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Architecture gets smart: Evolution of hotel design, keeping pandemic norms in mind

Mobile guest rooms, enhanced contactless room controls, robotic servers and pop-up dining areas are just a few of the ideas hotel designers are considering for the post-COVID travel world. Hotel occupancy is down 50 pc nationally in the pandemic-stifled world of travel.

Architecture gets smart: Evolution of hotel design, keeping pandemic norms in mind
Hotel design


While hundreds of hotels remain closed because of the crisis, new hotels — from the sleek high-rise Joseph Hotel in Nashville, Tenn., to the Kimpton Armory Hotel in a 1941 Art Deco landmark in Bozeman, Mont. — continue to open.

Whether they are banking on the swell of tourism that many predict will follow the introduction of a vaccine, or bound financially to open, hoteliers are making plans for a future that now must consider new outbreaks and pandemics in the same way that public buildings permanently changed their security measures in the wake of the 9/11 terrorist attacks. Boutique hotels that once acted as cultural commons with art exhibitions and buzzy public spaces will be toned down and disperse guests rather that draw them together, at least until the health crisis is over.

“The biggest thing right now is this focus on health and wellness and making sure people feel safe and confident going back into hotels,” said Tom Ito, the hospitality leader and a principal at Gensler, a global architecture firm. “Anything that assures that now and in the long term is here to stay.” We asked hotel executives, designers and suppliers to imagine how the hotel experience might change in the post-COVID world beyond the now very evident enhanced housekeeping. The following predictions span present practices and speculative solutions.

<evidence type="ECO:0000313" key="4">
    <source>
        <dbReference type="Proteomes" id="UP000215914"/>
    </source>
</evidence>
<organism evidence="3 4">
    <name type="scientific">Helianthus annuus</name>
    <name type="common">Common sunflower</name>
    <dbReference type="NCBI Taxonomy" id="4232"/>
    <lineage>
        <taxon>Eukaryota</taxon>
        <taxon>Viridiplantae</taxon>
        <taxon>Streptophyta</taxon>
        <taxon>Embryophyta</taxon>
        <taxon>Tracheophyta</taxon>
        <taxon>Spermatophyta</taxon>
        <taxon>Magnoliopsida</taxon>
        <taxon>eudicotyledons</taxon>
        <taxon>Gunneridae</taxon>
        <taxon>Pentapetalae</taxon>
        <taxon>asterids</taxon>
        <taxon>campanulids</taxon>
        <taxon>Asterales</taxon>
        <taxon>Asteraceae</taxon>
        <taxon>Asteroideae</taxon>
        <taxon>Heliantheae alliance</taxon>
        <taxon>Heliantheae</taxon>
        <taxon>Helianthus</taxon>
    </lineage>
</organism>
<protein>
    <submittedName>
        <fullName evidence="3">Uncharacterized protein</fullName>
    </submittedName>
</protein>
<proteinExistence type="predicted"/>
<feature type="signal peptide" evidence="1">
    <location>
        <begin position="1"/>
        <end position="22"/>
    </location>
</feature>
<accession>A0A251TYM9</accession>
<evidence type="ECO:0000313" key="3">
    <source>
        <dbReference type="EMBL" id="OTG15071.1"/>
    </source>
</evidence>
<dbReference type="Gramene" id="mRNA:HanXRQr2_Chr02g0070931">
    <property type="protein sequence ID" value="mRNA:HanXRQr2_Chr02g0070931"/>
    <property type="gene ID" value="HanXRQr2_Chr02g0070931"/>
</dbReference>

Contactless, touchless room controls

Hotels have long been moving toward automation with self-check-out and keyless guest-room entry via cellphone, especially at budget and mid-scale hotels. The pandemic has only heightened the importance of these features, which align with increased needs for social distancing and avoiding strangers. Now, travellers can expect more automation. Google Assistant has created a hospitality application for its virtual assistant Google Nest Hub, rolled out this summer in a handful of hotels nationally. A combination of a speaker and a tablet-size screen, Nest Hub allows guests to ask questions about things like pool hours, set an alarm and make requests for extra towels or room service without picking up a phone.

Pop-up dining and robotic servers

Not every hotel can offer outdoor dining year-round. Neither can their restaurants thrive with the capacity restrictions forced by social distancing requirements. The solution: Make the entire hotel a dining area. And throw in robotic servers.

“This is meant to be an answer to how do you deconstruct the restaurant experience so you don’t have to eat in one small place,” said Ron Swidler, the chief innovation officer at The Gettys Group, a Chicago-based hotel design, development and consulting firm. Even without robot partygoers, existing hotels have a great incentive to re-purpose their now underutilised meeting rooms, ballrooms and even event lawns. Most hotels are already maximising the use of their outdoor spaces, where guests may feel safer from virus transmission, by moving dining tables and fitness activities outdoors. Ahead, designers predict, travellers may see more greenery coming inside as hotels seek to capture the calming effects of nature.

Elaine Glusac is a reporter with NYT©2020

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